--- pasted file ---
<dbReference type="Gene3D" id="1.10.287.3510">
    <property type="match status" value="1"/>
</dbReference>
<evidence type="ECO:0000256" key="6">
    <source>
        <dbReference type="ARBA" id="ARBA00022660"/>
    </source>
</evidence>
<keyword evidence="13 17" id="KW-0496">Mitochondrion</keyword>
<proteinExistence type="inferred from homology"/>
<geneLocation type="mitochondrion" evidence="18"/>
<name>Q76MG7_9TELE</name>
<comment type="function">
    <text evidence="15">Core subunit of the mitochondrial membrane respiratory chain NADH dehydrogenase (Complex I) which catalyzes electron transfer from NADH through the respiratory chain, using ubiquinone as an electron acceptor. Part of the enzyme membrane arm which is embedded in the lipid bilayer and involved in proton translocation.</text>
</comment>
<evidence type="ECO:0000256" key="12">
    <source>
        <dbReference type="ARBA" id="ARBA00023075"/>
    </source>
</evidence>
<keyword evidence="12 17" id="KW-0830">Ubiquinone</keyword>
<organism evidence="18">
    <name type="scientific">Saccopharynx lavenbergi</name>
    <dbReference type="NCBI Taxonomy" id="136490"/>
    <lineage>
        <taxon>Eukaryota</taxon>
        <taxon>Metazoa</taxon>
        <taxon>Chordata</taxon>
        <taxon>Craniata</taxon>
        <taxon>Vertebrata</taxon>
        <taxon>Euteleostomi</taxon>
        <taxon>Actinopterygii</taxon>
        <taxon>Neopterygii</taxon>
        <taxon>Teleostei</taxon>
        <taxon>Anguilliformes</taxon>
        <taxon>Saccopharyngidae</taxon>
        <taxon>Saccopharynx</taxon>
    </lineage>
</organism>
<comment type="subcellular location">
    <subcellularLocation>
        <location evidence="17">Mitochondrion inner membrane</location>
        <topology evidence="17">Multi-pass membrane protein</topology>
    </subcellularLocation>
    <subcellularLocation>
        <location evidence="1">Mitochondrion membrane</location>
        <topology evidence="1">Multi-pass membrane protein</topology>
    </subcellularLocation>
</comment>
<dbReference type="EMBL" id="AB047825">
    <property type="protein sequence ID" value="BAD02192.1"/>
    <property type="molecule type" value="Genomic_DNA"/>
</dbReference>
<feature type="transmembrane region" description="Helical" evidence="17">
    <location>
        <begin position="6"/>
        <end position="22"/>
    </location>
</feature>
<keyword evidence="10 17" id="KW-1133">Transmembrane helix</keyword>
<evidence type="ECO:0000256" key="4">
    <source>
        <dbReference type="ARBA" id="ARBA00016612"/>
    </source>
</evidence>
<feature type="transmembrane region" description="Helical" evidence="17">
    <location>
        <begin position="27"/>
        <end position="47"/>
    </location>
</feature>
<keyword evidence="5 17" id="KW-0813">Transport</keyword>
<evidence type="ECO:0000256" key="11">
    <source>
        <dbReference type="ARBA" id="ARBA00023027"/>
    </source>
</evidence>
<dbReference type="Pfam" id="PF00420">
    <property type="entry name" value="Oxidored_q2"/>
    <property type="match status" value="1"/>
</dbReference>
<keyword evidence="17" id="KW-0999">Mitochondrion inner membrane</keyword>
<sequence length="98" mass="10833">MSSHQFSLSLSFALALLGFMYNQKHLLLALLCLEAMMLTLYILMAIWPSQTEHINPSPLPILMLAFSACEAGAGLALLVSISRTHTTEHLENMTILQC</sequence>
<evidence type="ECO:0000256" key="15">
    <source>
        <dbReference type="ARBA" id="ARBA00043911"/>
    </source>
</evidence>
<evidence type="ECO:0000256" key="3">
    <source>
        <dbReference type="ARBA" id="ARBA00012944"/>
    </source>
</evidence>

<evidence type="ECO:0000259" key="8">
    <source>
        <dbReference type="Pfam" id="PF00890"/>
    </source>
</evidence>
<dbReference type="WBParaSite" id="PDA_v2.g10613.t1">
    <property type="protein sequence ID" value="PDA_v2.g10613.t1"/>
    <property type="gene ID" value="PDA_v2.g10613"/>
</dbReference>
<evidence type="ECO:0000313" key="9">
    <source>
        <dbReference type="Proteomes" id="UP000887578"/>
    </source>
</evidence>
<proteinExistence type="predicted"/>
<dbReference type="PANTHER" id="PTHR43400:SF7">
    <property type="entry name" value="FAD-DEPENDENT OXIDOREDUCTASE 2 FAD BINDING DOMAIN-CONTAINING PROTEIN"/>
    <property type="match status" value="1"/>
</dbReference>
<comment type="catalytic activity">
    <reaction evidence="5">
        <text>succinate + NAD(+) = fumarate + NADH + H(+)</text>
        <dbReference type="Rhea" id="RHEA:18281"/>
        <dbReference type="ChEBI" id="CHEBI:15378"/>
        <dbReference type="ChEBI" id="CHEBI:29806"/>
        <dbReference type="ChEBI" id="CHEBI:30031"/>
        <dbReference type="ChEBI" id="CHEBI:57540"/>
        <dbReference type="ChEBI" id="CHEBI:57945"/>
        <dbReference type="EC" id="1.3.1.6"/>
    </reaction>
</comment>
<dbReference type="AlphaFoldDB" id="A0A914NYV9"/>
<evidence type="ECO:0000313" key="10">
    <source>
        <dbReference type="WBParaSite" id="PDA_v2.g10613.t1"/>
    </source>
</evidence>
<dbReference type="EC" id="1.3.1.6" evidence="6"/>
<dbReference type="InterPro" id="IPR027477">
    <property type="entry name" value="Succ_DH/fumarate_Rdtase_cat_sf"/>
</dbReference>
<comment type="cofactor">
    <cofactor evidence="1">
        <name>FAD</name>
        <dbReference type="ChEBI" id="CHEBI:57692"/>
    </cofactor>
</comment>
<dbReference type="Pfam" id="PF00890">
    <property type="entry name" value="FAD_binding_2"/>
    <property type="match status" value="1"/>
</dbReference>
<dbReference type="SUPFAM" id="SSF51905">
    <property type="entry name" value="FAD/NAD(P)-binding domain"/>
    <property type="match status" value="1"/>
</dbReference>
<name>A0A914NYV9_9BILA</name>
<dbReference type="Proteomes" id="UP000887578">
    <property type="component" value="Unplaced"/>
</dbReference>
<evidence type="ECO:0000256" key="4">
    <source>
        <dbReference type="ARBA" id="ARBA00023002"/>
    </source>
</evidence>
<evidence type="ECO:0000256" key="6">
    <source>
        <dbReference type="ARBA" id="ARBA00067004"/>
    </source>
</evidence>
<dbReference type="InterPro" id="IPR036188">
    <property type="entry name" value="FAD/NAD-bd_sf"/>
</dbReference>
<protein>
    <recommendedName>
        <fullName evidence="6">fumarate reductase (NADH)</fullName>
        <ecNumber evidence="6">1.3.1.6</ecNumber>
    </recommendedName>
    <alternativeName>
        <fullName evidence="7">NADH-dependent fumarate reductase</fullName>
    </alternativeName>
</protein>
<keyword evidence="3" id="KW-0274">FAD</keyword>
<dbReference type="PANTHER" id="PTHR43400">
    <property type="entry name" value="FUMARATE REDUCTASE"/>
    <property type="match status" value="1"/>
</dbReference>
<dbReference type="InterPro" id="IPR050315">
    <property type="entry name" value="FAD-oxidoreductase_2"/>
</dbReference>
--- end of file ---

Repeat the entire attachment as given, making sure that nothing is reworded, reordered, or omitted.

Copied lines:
<dbReference type="Gene3D" id="1.10.287.3510">
    <property type="match status" value="1"/>
</dbReference>
<evidence type="ECO:0000256" key="6">
    <source>
        <dbReference type="ARBA" id="ARBA00022660"/>
    </source>
</evidence>
<keyword evidence="13 17" id="KW-0496">Mitochondrion</keyword>
<proteinExistence type="inferred from homology"/>
<geneLocation type="mitochondrion" evidence="18"/>
<name>Q76MG7_9TELE</name>
<comment type="function">
    <text evidence="15">Core subunit of the mitochondrial membrane respiratory chain NADH dehydrogenase (Complex I) which catalyzes electron transfer from NADH through the respiratory chain, using ubiquinone as an electron acceptor. Part of the enzyme membrane arm which is embedded in the lipid bilayer and involved in proton translocation.</text>
</comment>
<evidence type="ECO:0000256" key="12">
    <source>
        <dbReference type="ARBA" id="ARBA00023075"/>
    </source>
</evidence>
<keyword evidence="12 17" id="KW-0830">Ubiquinone</keyword>
<organism evidence="18">
    <name type="scientific">Saccopharynx lavenbergi</name>
    <dbReference type="NCBI Taxonomy" id="136490"/>
    <lineage>
        <taxon>Eukaryota</taxon>
        <taxon>Metazoa</taxon>
        <taxon>Chordata</taxon>
        <taxon>Craniata</taxon>
        <taxon>Vertebrata</taxon>
        <taxon>Euteleostomi</taxon>
        <taxon>Actinopterygii</taxon>
        <taxon>Neopterygii</taxon>
        <taxon>Teleostei</taxon>
        <taxon>Anguilliformes</taxon>
        <taxon>Saccopharyngidae</taxon>
        <taxon>Saccopharynx</taxon>
    </lineage>
</organism>
<comment type="subcellular location">
    <subcellularLocation>
        <location evidence="17">Mitochondrion inner membrane</location>
        <topology evidence="17">Multi-pass membrane protein</topology>
    </subcellularLocation>
    <subcellularLocation>
        <location evidence="1">Mitochondrion membrane</location>
        <topology evidence="1">Multi-pass membrane protein</topology>
    </subcellularLocation>
</comment>
<dbReference type="EMBL" id="AB047825">
    <property type="protein sequence ID" value="BAD02192.1"/>
    <property type="molecule type" value="Genomic_DNA"/>
</dbReference>
<feature type="transmembrane region" description="Helical" evidence="17">
    <location>
        <begin position="6"/>
        <end position="22"/>
    </location>
</feature>
<keyword evidence="10 17" id="KW-1133">Transmembrane helix</keyword>
<evidence type="ECO:0000256" key="4">
    <source>
        <dbReference type="ARBA" id="ARBA00016612"/>
    </source>
</evidence>
<feature type="transmembrane region" description="Helical" evidence="17">
    <location>
        <begin position="27"/>
        <end position="47"/>
    </location>
</feature>
<keyword evidence="5 17" id="KW-0813">Transport</keyword>
<evidence type="ECO:0000256" key="11">
    <source>
        <dbReference type="ARBA" id="ARBA00023027"/>
    </source>
</evidence>
<dbReference type="Pfam" id="PF00420">
    <property type="entry name" value="Oxidored_q2"/>
    <property type="match status" value="1"/>
</dbReference>
<keyword evidence="17" id="KW-0999">Mitochondrion inner membrane</keyword>
<sequence length="98" mass="10833">MSSHQFSLSLSFALALLGFMYNQKHLLLALLCLEAMMLTLYILMAIWPSQTEHINPSPLPILMLAFSACEAGAGLALLVSISRTHTTEHLENMTILQC</sequence>
<evidence type="ECO:0000256" key="15">
    <source>
        <dbReference type="ARBA" id="ARBA00043911"/>
    </source>
</evidence>
<evidence type="ECO:0000256" key="3">
    <source>
        <dbReference type="ARBA" id="ARBA00012944"/>
    </source>
</evidence>

<evidence type="ECO:0000259" key="8">
    <source>
        <dbReference type="Pfam" id="PF00890"/>
    </source>
</evidence>
<dbReference type="WBParaSite" id="PDA_v2.g10613.t1">
    <property type="protein sequence ID" value="PDA_v2.g10613.t1"/>
    <property type="gene ID" value="PDA_v2.g10613"/>
</dbReference>
<evidence type="ECO:0000313" key="9">
    <source>
        <dbReference type="Proteomes" id="UP000887578"/>
    </source>
</evidence>
<proteinExistence type="predicted"/>
<dbReference type="PANTHER" id="PTHR43400:SF7">
    <property type="entry name" value="FAD-DEPENDENT OXIDOREDUCTASE 2 FAD BINDING DOMAIN-CONTAINING PROTEIN"/>
    <property type="match status" value="1"/>
</dbReference>
<comment type="catalytic activity">
    <reaction evidence="5">
        <text>succinate + NAD(+) = fumarate + NADH + H(+)</text>
        <dbReference type="Rhea" id="RHEA:18281"/>
        <dbReference type="ChEBI" id="CHEBI:15378"/>
        <dbReference type="ChEBI" id="CHEBI:29806"/>
        <dbReference type="ChEBI" id="CHEBI:30031"/>
        <dbReference type="ChEBI" id="CHEBI:57540"/>
        <dbReference type="ChEBI" id="CHEBI:57945"/>
        <dbReference type="EC" id="1.3.1.6"/>
    </reaction>
</comment>
<dbReference type="AlphaFoldDB" id="A0A914NYV9"/>
<evidence type="ECO:0000313" key="10">
    <source>
        <dbReference type="WBParaSite" id="PDA_v2.g10613.t1"/>
    </source>
</evidence>
<dbReference type="EC" id="1.3.1.6" evidence="6"/>
<dbReference type="InterPro" id="IPR027477">
    <property type="entry name" value="Succ_DH/fumarate_Rdtase_cat_sf"/>
</dbReference>
<comment type="cofactor">
    <cofactor evidence="1">
        <name>FAD</name>
        <dbReference type="ChEBI" id="CHEBI:57692"/>
    </cofactor>
</comment>
<dbReference type="Pfam" id="PF00890">
    <property type="entry name" value="FAD_binding_2"/>
    <property type="match status" value="1"/>
</dbReference>
<dbReference type="SUPFAM" id="SSF51905">
    <property type="entry name" value="FAD/NAD(P)-binding domain"/>
    <property type="match status" value="1"/>
</dbReference>
<name>A0A914NYV9_9BILA</name>
<dbReference type="Proteomes" id="UP000887578">
    <property type="component" value="Unplaced"/>
</dbReference>
<evidence type="ECO:0000256" key="4">
    <source>
        <dbReference type="ARBA" id="ARBA00023002"/>
    </source>
</evidence>
<evidence type="ECO:0000256" key="6">
    <source>
        <dbReference type="ARBA" id="ARBA00067004"/>
    </source>
</evidence>
<dbReference type="InterPro" id="IPR036188">
    <property type="entry name" value="FAD/NAD-bd_sf"/>
</dbReference>
<protein>
    <recommendedName>
        <fullName evidence="6">fumarate reductase (NADH)</fullName>
        <ecNumber evidence="6">1.3.1.6</ecNumber>
    </recommendedName>
    <alternativeName>
        <fullName evidence="7">NADH-dependent fumarate reductase</fullName>
    </alternativeName>
</protein>
<keyword evidence="3" id="KW-0274">FAD</keyword>
<dbReference type="PANTHER" id="PTHR43400">
    <property type="entry name" value="FUMARATE REDUCTASE"/>
    <property type="match status" value="1"/>
</dbReference>
<dbReference type="InterPro" id="IPR050315">
    <property type="entry name" value="FAD-oxidoreductase_2"/>
</dbReference>